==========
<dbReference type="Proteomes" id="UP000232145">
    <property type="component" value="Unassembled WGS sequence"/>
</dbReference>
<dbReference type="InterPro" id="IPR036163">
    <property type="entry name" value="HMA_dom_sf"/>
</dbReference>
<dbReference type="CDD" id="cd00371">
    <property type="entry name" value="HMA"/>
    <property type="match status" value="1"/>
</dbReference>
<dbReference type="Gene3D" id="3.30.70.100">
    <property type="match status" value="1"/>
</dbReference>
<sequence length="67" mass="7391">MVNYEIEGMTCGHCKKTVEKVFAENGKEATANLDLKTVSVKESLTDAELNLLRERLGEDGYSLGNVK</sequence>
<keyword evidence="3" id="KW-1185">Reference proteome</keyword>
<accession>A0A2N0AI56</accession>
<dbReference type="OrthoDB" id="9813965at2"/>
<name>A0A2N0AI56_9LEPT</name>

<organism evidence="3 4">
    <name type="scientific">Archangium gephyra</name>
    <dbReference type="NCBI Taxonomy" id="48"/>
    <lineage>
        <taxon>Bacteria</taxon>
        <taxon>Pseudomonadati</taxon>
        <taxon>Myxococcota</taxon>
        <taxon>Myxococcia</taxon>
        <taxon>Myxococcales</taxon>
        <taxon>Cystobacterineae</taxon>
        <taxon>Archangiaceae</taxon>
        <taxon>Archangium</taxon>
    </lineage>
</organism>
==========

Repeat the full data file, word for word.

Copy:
<dbReference type="Proteomes" id="UP000232145">
    <property type="component" value="Unassembled WGS sequence"/>
</dbReference>
<dbReference type="InterPro" id="IPR036163">
    <property type="entry name" value="HMA_dom_sf"/>
</dbReference>
<dbReference type="CDD" id="cd00371">
    <property type="entry name" value="HMA"/>
    <property type="match status" value="1"/>
</dbReference>
<dbReference type="Gene3D" id="3.30.70.100">
    <property type="match status" value="1"/>
</dbReference>
<sequence length="67" mass="7391">MVNYEIEGMTCGHCKKTVEKVFAENGKEATANLDLKTVSVKESLTDAELNLLRERLGEDGYSLGNVK</sequence>
<keyword evidence="3" id="KW-1185">Reference proteome</keyword>
<accession>A0A2N0AI56</accession>
<dbReference type="OrthoDB" id="9813965at2"/>
<name>A0A2N0AI56_9LEPT</name>

<organism evidence="3 4">
    <name type="scientific">Archangium gephyra</name>
    <dbReference type="NCBI Taxonomy" id="48"/>
    <lineage>
        <taxon>Bacteria</taxon>
        <taxon>Pseudomonadati</taxon>
        <taxon>Myxococcota</taxon>
        <taxon>Myxococcia</taxon>
        <taxon>Myxococcales</taxon>
        <taxon>Cystobacterineae</taxon>
        <taxon>Archangiaceae</taxon>
        <taxon>Archangium</taxon>
    </lineage>
</organism>